Parshas Terumah: Upholding Torah

In this week’s parsha, Parshas Terumah, Hashem commands Moshe to instruct the Bnei Yisrael regarding the building of the Mishkan, the Tabernacle, that would accompany the nation on their desert travels.  It is from this hallowed and sanctified space that the Kohanim would serve as representatives of the people, and where the Shechina (Divine Presence) would dwell, keviyachol, amongst the nation.  The Mishkan housed many different keilim (vessels), including the Copper Altar, Laver, Golden Altar, Golden Table, Golden Menorah, and the Holy Ark, the Aron Kodesh that was placed in the Holy of Holies, the Kodesh Ha’Kodashim.  It was in this sanctified space, between the two cherubs that were atop the Ark, that G-d’s Presence dwelt.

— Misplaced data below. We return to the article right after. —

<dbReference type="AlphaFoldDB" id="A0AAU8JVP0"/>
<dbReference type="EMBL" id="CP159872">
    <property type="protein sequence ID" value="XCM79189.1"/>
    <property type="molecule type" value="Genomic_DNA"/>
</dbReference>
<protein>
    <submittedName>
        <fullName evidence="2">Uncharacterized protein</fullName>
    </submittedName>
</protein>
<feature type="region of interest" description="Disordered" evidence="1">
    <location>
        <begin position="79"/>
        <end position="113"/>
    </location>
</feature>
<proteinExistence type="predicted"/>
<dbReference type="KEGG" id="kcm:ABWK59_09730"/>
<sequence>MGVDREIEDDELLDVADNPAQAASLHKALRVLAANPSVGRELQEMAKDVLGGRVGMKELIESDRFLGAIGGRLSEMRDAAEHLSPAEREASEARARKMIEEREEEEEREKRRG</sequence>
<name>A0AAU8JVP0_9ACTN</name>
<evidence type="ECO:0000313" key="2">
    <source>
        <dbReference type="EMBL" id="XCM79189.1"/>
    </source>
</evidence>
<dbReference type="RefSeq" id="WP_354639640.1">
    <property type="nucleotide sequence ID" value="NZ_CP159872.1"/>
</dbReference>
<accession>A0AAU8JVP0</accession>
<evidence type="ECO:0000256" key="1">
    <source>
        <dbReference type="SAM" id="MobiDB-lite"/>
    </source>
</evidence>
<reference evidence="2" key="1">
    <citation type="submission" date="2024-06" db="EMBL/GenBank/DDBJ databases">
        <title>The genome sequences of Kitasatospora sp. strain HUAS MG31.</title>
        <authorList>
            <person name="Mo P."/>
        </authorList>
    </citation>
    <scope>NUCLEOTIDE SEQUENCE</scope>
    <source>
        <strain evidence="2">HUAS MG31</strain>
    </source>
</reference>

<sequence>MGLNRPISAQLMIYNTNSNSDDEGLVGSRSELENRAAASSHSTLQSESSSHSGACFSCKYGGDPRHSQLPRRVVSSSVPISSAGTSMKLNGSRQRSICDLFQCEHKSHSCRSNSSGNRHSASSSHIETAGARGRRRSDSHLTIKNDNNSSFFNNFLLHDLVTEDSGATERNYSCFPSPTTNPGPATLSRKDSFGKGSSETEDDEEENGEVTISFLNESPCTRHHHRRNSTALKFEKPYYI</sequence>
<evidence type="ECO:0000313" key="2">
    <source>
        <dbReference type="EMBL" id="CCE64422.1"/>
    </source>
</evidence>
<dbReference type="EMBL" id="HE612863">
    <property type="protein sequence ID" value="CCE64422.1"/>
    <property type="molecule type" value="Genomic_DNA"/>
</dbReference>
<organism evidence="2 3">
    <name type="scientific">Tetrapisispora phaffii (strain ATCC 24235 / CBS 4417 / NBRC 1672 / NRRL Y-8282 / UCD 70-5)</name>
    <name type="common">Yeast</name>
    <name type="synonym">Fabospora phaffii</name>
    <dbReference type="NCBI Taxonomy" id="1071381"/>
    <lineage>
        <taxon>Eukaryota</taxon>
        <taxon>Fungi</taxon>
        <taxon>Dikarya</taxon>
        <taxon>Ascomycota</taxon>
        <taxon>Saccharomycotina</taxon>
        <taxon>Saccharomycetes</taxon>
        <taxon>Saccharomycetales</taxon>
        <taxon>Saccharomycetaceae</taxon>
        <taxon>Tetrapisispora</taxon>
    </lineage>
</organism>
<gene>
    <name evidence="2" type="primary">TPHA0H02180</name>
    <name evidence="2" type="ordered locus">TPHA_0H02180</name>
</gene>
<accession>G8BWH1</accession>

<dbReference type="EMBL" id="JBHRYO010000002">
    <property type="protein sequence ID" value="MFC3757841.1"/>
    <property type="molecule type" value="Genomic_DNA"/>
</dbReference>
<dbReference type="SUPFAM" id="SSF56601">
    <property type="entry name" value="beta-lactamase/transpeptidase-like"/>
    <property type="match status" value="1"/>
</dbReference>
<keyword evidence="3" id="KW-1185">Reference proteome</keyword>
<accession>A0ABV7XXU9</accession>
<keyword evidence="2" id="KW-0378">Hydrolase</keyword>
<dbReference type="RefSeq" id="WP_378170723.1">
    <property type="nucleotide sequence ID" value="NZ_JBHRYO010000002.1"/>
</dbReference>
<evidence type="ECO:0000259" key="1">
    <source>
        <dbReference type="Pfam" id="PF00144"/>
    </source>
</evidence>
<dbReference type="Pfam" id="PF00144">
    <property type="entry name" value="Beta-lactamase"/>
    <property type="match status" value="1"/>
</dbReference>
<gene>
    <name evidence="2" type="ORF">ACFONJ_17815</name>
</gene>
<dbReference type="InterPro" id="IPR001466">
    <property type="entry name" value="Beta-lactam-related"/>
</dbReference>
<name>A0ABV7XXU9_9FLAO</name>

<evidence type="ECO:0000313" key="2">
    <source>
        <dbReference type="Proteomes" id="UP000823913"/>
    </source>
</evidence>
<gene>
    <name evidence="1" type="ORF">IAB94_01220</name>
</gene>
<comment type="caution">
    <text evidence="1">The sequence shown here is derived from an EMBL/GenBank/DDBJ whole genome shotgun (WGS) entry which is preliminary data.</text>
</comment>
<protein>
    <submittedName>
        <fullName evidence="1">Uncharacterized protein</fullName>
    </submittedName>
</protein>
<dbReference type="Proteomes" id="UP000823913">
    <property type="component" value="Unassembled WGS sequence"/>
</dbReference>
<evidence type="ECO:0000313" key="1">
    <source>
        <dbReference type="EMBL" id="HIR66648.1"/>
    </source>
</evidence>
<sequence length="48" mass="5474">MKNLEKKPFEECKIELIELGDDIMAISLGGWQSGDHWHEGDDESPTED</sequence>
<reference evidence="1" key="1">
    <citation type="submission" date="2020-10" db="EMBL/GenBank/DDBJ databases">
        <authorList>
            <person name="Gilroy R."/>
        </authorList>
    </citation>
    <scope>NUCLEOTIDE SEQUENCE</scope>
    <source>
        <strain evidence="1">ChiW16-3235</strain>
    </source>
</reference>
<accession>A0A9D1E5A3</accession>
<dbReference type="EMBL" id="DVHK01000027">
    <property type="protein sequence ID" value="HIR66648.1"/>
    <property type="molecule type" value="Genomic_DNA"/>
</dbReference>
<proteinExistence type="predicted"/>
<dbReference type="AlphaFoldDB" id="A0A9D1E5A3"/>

The Aron Kodesh was made of three boxes – gold, wood and gold – that fit one into another (with the inner and outermost being gold, and the middle being wood).  It was surrounded on its lid by a golden diadem all around, representing the crown of Torah.  It was topped by a solid piece of gold, from which two keruvim (cherubs) were hammered.  Additionally, there were four rings on each corner, which housed the two staves of the Ark; these staves were permanently set into the rings, and were never to be removed.  The Ark was the housing for the luchos (Stone Tablets) given to Moshe at Har Sinai, as well as for the Torah that Moshe wrote.  Hence, the entire essence, dimensions, elements and construction of the Ark represents Torah and Torah scholars.